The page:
The RISKS Digest
Volume 15 Issue 66

Thursday, 17th March 1994

Forum on Risks to the Public in Computers and Related Systems

ACM Committee on Computers and Public Policy, Peter G. Neumann, moderator

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o Hit the Wrong Key, become a Verb...
Peter Wayner
o Aldrich Ames, Master Hacker?
Peter Wayner
o "Clipper Compromised?" brief in Network World 14 Mar 1992
Christopher Wysopal
o Sly Imposter Robs S.F. Man of Good Name
Mike Crawford
o Fire knocks out phone service in LA
George Feil
o Ease of Administering Phone Systems Leads to Risk of Sabotage
George Pajari
o Nessy - same new trick
Bob Frankston
o Super-ID and Surveillance
Mich Kabay
o Caught with their pants down [de-picted by rabbit admirers]
Mich Kabay
o Neo-nazi T.A.D. eavesdropping
Mich Kabay
o Derivatives
Phil Agre
o Followup report on TCAS incident in Portland
Lauren Wiener
o Caller ID utility
Robert Morrell Jr.
o New Security Paradigms Workshop: CFP and Correction
Catherine A. Meadows
o Info on RISKS (comp.risks)

Hit the Wrong Key, become a Verb...

Peter Wayner <>
Wed, 16 Mar 1994 15:40:25 -0500
The Wall Street Journal (3/16/94, pg 1) reported that Jan Pablo Davila lost at
least $207 million of Codelco, a state-owned Chilean company by typing the
wrong financial transaction into his computer. He typed "buy" when he says he
ment to type "sell". Now, all of Chile is obsessed with the mistake that cost
0.5% of Chile's GNP and the new word "davilar" is a verb that is "...loosely
translated as 'to botch things up miserably.'"

Aldrich Ames, Master Hacker?

Peter Wayner <>
Wed, 16 Mar 1994 15:33:56 -0500
The Washington Times (3/16/94,pg A3) reported:

  CIA sources told the Washington Times that Mr. Ames used his CIA computer to
  make unauthorized entries into computers within the espionage branch and
  downloaded information about the CIA's operations in Europe, including the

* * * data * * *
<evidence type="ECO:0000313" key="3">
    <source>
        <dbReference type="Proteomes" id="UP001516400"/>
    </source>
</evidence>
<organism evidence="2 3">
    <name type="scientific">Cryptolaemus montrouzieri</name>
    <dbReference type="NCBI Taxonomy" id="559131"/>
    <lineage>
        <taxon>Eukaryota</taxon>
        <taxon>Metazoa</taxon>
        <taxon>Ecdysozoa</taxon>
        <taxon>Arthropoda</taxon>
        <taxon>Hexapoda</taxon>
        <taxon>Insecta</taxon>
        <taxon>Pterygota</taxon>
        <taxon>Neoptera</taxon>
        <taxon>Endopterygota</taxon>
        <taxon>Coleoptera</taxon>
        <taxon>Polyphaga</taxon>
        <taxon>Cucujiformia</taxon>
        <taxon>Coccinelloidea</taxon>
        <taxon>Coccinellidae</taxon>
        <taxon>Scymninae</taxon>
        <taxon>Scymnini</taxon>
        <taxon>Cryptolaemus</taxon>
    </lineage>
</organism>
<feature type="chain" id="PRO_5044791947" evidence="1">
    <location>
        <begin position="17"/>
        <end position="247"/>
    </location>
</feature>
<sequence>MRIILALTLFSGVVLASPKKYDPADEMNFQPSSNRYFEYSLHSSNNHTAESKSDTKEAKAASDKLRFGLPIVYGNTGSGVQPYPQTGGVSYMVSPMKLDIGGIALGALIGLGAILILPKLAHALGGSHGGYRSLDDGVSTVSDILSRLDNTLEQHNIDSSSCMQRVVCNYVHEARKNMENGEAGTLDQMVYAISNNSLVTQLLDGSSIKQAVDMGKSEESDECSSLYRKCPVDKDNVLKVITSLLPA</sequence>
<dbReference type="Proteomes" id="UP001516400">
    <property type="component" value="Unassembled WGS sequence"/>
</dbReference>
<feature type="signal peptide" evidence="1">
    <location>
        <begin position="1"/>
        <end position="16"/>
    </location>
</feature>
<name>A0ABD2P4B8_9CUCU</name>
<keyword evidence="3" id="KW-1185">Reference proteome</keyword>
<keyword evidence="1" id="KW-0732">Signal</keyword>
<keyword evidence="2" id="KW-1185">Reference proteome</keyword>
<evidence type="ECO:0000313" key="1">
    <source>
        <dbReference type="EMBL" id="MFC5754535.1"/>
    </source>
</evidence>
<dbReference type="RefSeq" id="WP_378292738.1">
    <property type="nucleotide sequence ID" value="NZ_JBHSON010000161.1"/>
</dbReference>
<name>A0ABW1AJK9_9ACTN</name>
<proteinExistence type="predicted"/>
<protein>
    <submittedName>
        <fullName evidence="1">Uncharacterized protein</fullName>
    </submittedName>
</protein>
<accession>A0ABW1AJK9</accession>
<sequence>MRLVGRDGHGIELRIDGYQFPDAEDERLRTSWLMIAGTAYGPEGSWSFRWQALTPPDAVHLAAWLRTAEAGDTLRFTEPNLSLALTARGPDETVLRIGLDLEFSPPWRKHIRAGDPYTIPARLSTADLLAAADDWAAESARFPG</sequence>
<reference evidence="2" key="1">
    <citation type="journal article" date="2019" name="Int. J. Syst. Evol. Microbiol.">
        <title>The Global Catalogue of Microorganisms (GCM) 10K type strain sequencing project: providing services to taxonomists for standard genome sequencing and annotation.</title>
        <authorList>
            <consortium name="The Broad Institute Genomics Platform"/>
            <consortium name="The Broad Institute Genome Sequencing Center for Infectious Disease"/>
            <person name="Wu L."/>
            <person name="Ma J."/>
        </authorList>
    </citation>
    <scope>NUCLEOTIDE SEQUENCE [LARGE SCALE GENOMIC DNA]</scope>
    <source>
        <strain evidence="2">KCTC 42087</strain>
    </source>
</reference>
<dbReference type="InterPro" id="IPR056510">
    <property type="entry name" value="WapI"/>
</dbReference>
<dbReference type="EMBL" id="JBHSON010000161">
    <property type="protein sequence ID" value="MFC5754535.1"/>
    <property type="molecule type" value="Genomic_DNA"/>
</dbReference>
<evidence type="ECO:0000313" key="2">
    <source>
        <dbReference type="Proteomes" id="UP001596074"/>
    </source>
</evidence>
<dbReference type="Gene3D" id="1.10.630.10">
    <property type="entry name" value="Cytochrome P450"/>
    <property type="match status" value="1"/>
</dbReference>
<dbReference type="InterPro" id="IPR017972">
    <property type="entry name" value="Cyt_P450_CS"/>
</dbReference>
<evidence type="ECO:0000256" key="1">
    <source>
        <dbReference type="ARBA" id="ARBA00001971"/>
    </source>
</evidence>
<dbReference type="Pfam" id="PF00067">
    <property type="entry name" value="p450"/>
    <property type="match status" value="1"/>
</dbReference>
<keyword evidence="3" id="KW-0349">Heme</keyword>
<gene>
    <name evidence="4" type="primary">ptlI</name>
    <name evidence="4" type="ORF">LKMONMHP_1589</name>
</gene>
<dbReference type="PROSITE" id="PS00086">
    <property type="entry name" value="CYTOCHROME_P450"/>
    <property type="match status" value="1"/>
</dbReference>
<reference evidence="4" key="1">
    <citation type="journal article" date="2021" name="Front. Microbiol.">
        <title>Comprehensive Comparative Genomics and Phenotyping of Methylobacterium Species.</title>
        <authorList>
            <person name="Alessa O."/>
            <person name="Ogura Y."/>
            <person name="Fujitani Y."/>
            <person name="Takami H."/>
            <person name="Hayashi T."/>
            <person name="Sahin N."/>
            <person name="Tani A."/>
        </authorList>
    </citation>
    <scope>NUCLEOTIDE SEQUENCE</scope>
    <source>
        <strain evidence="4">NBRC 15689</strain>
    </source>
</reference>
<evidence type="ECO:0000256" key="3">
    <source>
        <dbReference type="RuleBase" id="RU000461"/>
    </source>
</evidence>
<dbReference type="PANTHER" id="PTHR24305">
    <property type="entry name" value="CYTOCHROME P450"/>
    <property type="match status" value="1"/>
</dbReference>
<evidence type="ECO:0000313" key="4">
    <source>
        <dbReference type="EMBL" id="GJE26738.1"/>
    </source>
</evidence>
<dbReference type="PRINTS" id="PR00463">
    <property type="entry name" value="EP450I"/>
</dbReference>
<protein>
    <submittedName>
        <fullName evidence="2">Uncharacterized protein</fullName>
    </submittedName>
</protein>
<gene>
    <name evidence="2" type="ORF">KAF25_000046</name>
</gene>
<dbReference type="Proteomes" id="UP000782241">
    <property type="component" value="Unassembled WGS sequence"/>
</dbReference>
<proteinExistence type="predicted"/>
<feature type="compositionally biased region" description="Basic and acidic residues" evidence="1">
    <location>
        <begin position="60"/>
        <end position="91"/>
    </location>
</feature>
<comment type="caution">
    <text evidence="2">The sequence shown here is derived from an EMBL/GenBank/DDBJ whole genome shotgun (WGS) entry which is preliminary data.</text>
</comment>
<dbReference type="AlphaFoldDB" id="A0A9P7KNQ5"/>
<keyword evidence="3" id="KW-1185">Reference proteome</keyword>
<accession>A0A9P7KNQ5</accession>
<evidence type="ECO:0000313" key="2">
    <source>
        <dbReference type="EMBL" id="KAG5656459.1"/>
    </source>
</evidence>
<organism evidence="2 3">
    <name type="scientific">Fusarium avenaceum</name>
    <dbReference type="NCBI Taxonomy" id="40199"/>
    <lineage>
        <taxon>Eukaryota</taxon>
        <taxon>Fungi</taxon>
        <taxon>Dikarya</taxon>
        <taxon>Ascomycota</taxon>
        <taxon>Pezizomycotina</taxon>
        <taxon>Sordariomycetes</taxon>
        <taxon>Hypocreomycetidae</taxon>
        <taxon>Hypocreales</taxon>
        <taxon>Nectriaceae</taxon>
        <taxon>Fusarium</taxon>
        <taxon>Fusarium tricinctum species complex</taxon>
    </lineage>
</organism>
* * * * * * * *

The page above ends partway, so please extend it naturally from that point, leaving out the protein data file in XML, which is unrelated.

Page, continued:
identity of undercover agents posing as businessmen.

The story goes on to say that they'll be tightening up access to this
information in response to this problem.  But later in the story, they note
that they'll be loosening requirements for peering into the financial records
of the agents. "New legislation would be required to permit secret searches
into personal-finance and credit data without employee consent."

My prediction is that they will reverse both of these changes in a few years
when they discover that 1) some operation abroad was hampered by lack of
direct access to info at a critical time and 2) some employee was
bribed/spindled or mutilated using the data that they got by peering through
credit records.

This just illustrates the problems of maintaining secrets and building
networks of trust. The CIA has a hard job ahead of them. The folks who are
building a Clipper network and crossing their fingers that the centralized
repository won't be compromised have an even tougher one.

"Clipper Compromised?" brief in Network World 14 Mar 1992

Christopher Wysopal <>
15 Mar 94 16:22:48 ES
Clipper Compromised?
"Security Insider Report," a monthly newsletter published in Seminole, Fla.,
has reported that government officials are seeking to determine whether former
CIA employee and alleged traitor Aldrich Ames may have sold information to the
Russians about the government's secret key-escrow technology used in Clipper
Chip chipsets and Capstone Tessera cards.  The secret key-escrow technology,
dubbed Skipjack, can be used to encrypt network voice and data.

Network World, March 14, 1994, Page 2

The RISK of secret algorithms and government key escrow being compromised may
already be 100 percent.

- Christopher Wysopal

    [Also noted by (Rob Seaman).  PGN]

Sly Imposter Robs S.F. Man of Good Name

Mike Crawford <>
Mon, 14 Mar 1994 11:35:07 -0800
"Sly Imposter Robs S.F. Man of Good Name", by Catherine Bowman,
*San Francisco Chronicle*, 14 Mar 1994, p.1.

San Francisco attorney Charles Sentman Crompton II, dogged by a string
of arrest reports, mysterious credit card bills and a fake ID, is fed up and
frustrated - so frustrated, in fact, that he is taking Charles Sentman
Crompton III to court.  [...]
Using Crompton's name, address, and Social Security number, the man has
opened charge accounts at local stores, rented an apartment and obtained
a driver's license, Crompton says.  He has allegedly run up nearly $3,000
in purchases at Macy's, Radio Shack and other stores, buying a portable
computer and other items.  [...]